"George W. Bush, the son of President George H.W. Bush, modeled - or tried to model - his presidency not after his father's but after Ronald Reagan's."
The father-son team of Lou and Carl Cannon have written an insightful, in depth examination of George W. Bush's impact on the policies and political realities brought into being during Reagan's two terms in office, and they suggest that Bush will not likely enjoy the redeemed, post-presidential reputations of Truman or Reagan. The purpose of the book is also to examine the proposition that Reagan would have the same or similar approach if he faced the same crises as Bush. It does this through an examination of Reagan and Bush's foreign and domestic policies, sprinkled with background detail and information.
The first three chapters provide plenty of background , including a short history of the last three Bush generations (Senator Prescott, Presidents George H.W. Bush and George W.), describing a decline in prestige and political power, and a considerable swing towards ever-more conservative beliefs with each successive generation; a rundown of Reagan's life and journey to the White House, as well as what he "wrought" in office; and then an analysis of the "Three Presidencies of George W. Bush", where the authors detail the three distinct phases of the current administration.
The book provides a very balanced view, and it is clear that the Cannons have some fondness for the 40th president - Lou Cannon, after all, covered his life for 36 years, and has written five previous books on Reagan. Carl Cannon is the White House correspondent for National Journal and is therefore well versed on all things George W. Bush. I imagine the chapters were split between them in this manner, and the Bush chapters - to me - are more readable, with a far more fluid and journalistic style, while the Reagan chapters seem to be a little bit more ponderous. (It is quite possible this is due to my being more familiar with the George W Bush presidency than Reagan's.)
The Cannons tell us that Reagan was far less ideological than many would have us believe, and he showed far more caution than he is remembered for (though, this caution was largely during his second term). Bush, on the other hand, has proven himself to be highly ideological and far more (some might say dangerously more) ambitious than the man he tried to model himself after. This has led to partisan governing (largely led by Karl Rove's wedge-issue and riling-up-the-base approach to national politics) and the collapse of the bipartisan support the president enjoyed in the wake of 9/11.
The book acknowledges that Bush has done a great deal to advance the Reagan Revolution in a number of ways - examples given are the Democrats inability to rescind Bush's tax-cuts, and the fact that the judiciary is far more conservative than it was in Reagan's years. The Cannons also accept that Bush had good intentions, "but noble intentions do not excuse his performance in Iraq or the domestic failures of his second term. Nor do they explain his refusal to learn from his mistakes."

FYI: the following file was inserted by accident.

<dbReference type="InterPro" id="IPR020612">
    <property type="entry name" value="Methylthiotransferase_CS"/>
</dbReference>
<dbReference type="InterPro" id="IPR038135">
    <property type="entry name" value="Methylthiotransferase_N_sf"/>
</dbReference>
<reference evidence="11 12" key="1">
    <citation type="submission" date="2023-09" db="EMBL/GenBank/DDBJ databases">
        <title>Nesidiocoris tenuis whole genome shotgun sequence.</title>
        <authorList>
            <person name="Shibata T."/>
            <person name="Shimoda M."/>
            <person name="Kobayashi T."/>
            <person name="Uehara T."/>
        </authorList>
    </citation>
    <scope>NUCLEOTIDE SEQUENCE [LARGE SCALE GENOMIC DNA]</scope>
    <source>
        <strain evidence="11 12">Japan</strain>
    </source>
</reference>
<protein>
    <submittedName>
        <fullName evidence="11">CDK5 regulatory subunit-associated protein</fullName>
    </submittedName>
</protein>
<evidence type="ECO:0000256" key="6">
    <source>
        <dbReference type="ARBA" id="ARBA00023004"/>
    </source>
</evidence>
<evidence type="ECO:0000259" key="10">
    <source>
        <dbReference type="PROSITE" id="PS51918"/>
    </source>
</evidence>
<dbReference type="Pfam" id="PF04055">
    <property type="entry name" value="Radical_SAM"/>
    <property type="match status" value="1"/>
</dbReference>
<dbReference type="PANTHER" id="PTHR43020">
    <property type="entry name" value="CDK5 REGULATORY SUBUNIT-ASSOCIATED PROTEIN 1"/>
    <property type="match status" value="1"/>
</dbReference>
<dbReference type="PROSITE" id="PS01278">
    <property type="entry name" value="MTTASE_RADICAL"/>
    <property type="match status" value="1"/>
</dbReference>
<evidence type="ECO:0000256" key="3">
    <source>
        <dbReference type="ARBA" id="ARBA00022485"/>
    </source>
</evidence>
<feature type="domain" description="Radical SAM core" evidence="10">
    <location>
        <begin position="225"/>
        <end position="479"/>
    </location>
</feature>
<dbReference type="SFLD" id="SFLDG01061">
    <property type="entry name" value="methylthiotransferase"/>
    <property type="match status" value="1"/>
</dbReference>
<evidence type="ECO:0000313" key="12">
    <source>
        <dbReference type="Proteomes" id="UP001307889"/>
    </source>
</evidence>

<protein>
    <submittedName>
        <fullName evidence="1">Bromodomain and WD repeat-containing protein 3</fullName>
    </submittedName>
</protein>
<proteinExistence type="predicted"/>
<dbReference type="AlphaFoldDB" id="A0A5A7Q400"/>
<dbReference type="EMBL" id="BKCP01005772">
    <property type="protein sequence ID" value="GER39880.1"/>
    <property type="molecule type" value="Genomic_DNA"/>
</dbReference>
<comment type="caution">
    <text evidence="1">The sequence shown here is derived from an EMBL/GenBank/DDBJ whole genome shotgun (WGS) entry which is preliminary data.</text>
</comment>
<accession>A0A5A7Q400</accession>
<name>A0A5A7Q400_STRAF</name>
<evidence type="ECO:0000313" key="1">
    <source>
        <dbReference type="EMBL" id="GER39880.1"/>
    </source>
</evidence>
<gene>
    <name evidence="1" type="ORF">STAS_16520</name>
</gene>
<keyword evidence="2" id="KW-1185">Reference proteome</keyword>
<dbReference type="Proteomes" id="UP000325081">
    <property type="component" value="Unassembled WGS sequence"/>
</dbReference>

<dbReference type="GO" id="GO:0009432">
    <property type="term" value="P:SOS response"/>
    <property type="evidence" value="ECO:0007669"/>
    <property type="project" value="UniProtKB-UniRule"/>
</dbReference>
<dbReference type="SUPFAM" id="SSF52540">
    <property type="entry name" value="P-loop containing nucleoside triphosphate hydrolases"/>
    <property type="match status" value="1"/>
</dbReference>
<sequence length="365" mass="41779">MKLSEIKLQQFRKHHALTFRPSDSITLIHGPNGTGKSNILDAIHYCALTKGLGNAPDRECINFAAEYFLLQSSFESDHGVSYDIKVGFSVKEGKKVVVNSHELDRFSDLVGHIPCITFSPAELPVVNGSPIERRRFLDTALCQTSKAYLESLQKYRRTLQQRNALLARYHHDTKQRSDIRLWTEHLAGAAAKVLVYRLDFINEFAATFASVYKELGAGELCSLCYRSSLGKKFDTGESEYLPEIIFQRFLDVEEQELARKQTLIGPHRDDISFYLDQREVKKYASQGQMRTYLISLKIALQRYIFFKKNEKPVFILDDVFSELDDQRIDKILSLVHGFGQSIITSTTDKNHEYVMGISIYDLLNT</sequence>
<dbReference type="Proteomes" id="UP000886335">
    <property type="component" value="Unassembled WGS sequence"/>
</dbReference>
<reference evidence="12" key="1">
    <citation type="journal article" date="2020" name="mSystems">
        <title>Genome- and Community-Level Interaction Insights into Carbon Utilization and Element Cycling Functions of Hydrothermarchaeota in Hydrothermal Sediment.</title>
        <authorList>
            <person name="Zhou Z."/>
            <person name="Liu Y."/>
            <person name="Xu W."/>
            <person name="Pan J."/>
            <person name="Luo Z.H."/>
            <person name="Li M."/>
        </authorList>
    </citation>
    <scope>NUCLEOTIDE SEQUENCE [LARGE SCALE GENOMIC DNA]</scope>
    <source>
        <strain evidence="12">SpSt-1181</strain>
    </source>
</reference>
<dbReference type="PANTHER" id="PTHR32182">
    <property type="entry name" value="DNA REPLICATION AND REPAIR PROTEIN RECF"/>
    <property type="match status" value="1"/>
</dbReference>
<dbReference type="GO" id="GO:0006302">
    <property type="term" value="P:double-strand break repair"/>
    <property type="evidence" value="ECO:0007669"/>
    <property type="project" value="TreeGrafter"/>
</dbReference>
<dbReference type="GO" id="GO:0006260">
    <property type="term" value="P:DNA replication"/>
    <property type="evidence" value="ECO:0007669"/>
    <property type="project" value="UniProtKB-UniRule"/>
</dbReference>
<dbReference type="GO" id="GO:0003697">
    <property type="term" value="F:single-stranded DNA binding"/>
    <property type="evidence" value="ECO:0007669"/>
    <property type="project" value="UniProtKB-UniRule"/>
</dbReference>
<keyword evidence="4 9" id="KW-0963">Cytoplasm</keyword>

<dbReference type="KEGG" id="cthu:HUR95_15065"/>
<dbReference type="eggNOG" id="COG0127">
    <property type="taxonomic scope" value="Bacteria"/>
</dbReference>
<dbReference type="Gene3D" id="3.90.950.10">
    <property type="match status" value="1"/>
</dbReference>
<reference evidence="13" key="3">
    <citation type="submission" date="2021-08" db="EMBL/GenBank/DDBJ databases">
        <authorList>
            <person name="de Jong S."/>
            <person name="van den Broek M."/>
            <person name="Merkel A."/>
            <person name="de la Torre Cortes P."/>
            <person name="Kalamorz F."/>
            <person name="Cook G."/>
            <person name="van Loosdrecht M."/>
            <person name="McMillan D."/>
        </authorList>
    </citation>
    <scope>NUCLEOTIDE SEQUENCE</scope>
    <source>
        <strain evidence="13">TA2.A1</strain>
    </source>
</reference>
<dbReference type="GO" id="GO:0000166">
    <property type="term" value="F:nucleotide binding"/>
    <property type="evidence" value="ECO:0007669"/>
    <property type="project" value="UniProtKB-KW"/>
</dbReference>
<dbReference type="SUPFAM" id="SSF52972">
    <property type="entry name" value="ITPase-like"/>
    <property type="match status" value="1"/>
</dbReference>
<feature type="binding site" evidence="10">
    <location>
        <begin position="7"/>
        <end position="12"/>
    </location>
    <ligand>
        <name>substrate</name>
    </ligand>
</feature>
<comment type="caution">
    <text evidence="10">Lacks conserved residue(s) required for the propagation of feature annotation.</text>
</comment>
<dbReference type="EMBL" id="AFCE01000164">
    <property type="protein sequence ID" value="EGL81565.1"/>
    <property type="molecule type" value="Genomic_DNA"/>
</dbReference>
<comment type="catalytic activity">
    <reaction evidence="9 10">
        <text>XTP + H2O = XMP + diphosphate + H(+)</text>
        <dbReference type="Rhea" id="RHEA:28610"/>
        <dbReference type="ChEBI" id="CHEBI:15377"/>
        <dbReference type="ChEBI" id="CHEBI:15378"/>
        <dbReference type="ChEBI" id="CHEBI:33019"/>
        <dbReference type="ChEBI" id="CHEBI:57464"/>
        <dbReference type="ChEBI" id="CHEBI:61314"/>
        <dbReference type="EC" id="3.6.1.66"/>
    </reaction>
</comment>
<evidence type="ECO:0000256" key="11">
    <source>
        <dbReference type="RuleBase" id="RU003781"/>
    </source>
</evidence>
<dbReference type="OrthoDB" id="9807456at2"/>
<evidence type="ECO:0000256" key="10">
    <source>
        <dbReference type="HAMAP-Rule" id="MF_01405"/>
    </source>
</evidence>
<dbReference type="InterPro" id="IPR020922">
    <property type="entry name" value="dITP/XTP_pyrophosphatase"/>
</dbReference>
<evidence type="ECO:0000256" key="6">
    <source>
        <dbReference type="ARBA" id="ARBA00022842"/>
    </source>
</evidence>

Reagan's Disciple has the unusual distinction of having content that will appeal to both die-hard conservatives (the praise-worthy passages about Reagan) and also the Democratic, liberal left (basically everything about the current president). Anecdotes about Reagan will amuse, but the anecdotes about Bush will not. To be clear, though, this is not an anti-Bush screed, the Cannon's are both fair and balanced when discussing (and criticising) Bush's record and actions as president.
Reagan's Disciple is extremely well written. It is both academic and journalistic in style. Due to the sheer amount of information the authors have packed into here, the book is neither a quick read, but nor is it a struggle to get through. It is well worth reading if you have any interest in what Bush has done to harm the cause he claimed to represent. With extensive background information and use of putting current events into their historical context, the book will also appeal to those interested in the evolution of presidential power and politics, as well as how the study of the presidency has evolved over time.
Balanced, discursive, authoritative, full of insight and detail, and drawing on extensive reporting and historical context and analysis, Reagan's Disciple is a fascinating look at both the 40th and 43rd presidents. Highly recommended.
Also try: Lou Cannon's President Reagan: The Role of a Lifetime; Sean Wilentz's The Age of Reagan; Jacob Weisberg's The Bush Tragedy; Robert Draper's Dead Certain; Craig Unger The Fall of the House of Bush; Bob Woodward's State Of Denial; Zbigniew Brzezinski's Second Chance